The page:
We were there for the launch of the instantly iconic torqued helix of the Plumen 001, the radical compact fluorescent lamp that elevated the lowly light bulb to eco-conscious design object status. Since its debut in 2010, the helical CFL has become an award-winning, museum-worthy icon, even as the Edison bulb has asserted itself into nouveau-rustic interiors over the past few years. I personally find the bright 2700K luminaire to be well-suited to most settings, but, as they note on their Kickstarter page, "it works for areas that need to be bright, but isn't always perfect for dimly lit ambient spaces, like bars, coffee shops or your living room. Places where warmer tones define a texture and softness in the atmosphere—that's where the 002 comes in."
As Roope noted regarding Plumen's recent collaboration with Middlesex University, they've been working with the 001 for some four years now, and the second product offers a noticeably different aesthetic, both in form factor and usage: If the Edison bulb is shorthand for steampunk-y vintage, the Plumen 002 vaguely evokes Art Deco, offering the brightness equivalence of a 30W incandescent "for the coziest of contexts." Viewed on-end, the hemispherical shape suggests a filament bulb, which belies both the axe-like profile and slim, bisected teardrop shape of the frontal view. It's both more and less like a traditional light bulb than the coils of the Plumen 001, referencing its silhouette but literally paring it down to a more modern form.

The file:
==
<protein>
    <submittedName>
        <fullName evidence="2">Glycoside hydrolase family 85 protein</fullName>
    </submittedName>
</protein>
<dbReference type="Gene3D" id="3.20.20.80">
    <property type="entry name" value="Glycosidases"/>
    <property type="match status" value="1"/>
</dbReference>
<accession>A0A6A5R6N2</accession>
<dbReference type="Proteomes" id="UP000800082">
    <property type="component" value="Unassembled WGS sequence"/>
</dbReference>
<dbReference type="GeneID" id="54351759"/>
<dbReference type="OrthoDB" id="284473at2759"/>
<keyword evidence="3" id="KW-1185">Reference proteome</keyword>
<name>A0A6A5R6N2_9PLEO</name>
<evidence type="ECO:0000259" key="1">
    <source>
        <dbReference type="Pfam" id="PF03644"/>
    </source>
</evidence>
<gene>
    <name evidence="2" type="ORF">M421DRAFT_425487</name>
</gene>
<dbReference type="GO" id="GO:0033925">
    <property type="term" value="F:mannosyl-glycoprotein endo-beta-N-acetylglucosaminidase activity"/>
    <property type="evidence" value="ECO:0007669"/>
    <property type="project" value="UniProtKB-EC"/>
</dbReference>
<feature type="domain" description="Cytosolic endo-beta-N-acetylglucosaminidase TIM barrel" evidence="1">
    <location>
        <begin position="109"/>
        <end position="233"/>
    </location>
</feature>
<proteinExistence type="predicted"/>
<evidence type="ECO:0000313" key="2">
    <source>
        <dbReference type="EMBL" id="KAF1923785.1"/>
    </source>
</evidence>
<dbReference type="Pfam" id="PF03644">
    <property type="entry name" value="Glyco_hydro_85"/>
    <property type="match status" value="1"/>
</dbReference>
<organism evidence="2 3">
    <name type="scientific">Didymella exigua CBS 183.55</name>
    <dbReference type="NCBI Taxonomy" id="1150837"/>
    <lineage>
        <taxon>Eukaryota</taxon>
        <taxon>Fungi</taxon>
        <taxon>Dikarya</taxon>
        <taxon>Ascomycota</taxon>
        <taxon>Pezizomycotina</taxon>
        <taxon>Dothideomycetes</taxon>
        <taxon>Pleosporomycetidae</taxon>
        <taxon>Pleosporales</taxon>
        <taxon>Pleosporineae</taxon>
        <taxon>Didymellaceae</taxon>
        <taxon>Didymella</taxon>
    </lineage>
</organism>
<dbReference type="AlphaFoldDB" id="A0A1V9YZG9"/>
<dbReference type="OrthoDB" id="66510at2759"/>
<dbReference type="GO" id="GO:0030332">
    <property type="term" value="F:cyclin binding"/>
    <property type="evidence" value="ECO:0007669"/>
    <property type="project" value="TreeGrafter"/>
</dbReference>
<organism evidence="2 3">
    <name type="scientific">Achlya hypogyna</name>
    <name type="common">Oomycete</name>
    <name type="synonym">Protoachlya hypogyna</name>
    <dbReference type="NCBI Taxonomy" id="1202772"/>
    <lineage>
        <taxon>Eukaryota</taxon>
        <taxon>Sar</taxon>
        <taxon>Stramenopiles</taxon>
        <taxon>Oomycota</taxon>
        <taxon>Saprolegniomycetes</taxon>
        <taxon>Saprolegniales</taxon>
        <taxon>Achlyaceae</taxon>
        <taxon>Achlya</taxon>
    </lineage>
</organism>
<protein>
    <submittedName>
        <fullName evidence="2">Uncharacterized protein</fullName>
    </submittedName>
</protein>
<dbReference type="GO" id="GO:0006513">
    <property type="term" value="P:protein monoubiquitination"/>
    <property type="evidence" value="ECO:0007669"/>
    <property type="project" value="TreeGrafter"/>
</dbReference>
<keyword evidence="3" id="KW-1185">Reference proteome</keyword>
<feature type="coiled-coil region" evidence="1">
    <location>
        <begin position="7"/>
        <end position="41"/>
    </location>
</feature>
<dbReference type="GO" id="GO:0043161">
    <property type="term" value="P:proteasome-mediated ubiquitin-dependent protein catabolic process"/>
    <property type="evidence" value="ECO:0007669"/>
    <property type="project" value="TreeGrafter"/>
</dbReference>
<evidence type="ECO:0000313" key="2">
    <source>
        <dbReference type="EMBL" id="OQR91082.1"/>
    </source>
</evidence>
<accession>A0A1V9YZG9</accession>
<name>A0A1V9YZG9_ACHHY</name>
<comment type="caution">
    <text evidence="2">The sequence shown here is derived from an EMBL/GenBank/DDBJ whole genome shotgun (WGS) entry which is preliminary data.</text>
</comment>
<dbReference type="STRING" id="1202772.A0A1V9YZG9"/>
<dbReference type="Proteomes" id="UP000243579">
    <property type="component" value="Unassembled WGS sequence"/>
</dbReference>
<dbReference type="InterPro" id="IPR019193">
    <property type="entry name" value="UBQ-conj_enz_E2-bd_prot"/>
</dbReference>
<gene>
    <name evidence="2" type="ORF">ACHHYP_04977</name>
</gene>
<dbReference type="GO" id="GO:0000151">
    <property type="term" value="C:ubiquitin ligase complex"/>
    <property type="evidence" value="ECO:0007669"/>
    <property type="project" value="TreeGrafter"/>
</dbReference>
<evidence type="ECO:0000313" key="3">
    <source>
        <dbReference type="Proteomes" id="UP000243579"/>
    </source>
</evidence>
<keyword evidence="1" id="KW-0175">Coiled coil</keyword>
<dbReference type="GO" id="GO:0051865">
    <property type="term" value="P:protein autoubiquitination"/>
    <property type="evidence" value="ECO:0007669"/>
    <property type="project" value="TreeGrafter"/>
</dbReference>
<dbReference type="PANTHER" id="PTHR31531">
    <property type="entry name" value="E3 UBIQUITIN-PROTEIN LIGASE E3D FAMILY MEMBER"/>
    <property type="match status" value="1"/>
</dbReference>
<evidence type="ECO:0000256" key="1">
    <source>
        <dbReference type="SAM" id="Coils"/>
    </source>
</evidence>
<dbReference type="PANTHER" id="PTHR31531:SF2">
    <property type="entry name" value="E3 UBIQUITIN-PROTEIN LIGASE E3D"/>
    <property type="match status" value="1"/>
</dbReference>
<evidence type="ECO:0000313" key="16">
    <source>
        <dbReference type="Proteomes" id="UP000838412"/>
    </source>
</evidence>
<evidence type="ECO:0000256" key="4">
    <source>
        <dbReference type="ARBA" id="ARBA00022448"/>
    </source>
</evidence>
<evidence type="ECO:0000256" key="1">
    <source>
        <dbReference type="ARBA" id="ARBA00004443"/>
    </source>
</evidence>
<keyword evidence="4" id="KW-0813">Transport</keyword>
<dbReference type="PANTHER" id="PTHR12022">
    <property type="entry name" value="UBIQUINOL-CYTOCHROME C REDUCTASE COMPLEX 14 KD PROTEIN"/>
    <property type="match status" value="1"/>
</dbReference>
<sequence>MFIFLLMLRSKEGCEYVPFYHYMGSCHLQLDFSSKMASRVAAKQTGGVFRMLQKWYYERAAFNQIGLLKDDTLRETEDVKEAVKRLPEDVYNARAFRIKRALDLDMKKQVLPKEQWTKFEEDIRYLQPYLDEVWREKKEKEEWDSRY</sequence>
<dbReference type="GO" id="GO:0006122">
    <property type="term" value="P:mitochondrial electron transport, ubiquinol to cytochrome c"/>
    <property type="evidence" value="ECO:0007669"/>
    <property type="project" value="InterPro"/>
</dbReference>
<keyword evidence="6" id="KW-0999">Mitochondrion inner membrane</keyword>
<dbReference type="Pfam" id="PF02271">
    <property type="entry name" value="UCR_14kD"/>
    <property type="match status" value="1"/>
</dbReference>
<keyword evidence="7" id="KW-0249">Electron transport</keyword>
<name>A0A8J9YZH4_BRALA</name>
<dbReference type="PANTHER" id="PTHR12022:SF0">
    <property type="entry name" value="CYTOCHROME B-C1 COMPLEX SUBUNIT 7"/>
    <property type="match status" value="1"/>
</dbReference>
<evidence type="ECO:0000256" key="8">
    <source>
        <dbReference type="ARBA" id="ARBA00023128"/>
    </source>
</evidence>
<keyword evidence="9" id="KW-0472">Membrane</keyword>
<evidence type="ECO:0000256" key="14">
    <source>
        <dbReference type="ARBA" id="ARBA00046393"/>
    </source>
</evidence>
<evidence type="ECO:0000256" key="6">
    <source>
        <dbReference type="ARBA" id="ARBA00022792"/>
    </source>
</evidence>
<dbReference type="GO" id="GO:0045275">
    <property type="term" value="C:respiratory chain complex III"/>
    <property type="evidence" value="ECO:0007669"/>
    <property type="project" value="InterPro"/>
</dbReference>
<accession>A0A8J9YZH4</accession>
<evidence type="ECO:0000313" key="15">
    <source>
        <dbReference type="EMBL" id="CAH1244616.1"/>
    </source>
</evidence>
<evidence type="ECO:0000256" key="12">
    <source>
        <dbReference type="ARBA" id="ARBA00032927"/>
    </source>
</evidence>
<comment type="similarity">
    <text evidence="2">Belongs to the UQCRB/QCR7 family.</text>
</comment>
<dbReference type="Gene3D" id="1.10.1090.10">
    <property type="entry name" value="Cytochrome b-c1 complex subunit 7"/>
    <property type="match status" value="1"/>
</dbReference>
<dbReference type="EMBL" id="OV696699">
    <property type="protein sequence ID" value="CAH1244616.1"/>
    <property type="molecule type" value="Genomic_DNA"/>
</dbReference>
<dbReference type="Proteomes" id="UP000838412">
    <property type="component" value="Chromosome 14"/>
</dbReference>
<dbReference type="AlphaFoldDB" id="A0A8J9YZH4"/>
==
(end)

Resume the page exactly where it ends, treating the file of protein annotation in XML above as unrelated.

A strong concept emerged around blowing the glass tube like a bottle to make a much more fluid and sensual form, whilst still completing the loop needed for the light technology to function. This approach hadn't been done in any mainstream bulbs before, but the team believed it was plausible.
To help, Texan neon sculptor Tony Greer was enlisted, an artist who hasn't left a stone unturned in his exploration of glass and light in his illuminated and animated glass forms. Tony created sketches and prototypes, so the team could observe the effects of irregular chambers on the luminosity and texture of light.
The work of British artist Barbara Hepworth also became a huge inspiration. The sculptor created basic shapes, yet with incredible, sensual complexity that make them feel infinite. With the freedom to create any three-dimensional form with their new technique, Plumen wanted to try and capture this sense of the infinite and this richness and complexity in the simplistic looping shape.
Check out their Kickstarter pitch video (it's a good one) and check out their just-launched project page to learn more, including why they've turned to crowdfunding for the Plumen 002.